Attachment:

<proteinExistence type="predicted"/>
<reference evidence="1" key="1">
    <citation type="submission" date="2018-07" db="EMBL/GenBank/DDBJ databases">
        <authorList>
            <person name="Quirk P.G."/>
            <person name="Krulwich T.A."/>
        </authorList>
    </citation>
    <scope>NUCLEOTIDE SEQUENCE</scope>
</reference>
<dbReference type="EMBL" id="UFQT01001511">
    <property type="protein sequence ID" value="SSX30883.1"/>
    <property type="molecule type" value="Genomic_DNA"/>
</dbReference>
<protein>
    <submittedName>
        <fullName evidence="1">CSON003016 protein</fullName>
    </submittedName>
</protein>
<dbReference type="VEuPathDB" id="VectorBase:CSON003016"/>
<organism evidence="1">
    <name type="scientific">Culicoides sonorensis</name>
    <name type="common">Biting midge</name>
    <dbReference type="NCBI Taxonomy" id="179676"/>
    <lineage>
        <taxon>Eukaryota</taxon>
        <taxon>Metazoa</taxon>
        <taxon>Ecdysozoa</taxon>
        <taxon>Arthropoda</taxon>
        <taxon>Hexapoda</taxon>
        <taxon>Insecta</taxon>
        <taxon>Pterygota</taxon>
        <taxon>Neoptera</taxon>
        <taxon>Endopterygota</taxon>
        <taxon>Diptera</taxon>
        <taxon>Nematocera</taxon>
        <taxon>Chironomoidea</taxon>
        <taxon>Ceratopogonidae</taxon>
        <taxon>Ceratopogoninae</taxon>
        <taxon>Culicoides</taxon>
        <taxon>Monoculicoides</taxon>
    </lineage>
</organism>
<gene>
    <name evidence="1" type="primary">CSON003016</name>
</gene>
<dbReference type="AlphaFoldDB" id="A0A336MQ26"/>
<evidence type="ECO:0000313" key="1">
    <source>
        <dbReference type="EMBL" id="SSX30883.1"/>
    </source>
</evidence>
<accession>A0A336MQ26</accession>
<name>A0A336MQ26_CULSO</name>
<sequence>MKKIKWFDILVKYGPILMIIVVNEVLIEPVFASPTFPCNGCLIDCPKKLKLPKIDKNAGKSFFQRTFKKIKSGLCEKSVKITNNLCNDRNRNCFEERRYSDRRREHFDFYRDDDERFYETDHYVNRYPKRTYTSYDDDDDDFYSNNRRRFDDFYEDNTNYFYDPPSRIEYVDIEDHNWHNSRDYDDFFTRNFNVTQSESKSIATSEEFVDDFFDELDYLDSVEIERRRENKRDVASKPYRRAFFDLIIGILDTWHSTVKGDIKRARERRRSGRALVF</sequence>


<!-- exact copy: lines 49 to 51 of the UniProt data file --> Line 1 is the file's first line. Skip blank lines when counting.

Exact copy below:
    <source>
        <dbReference type="EMBL" id="SSX30883.1"/>
    </source>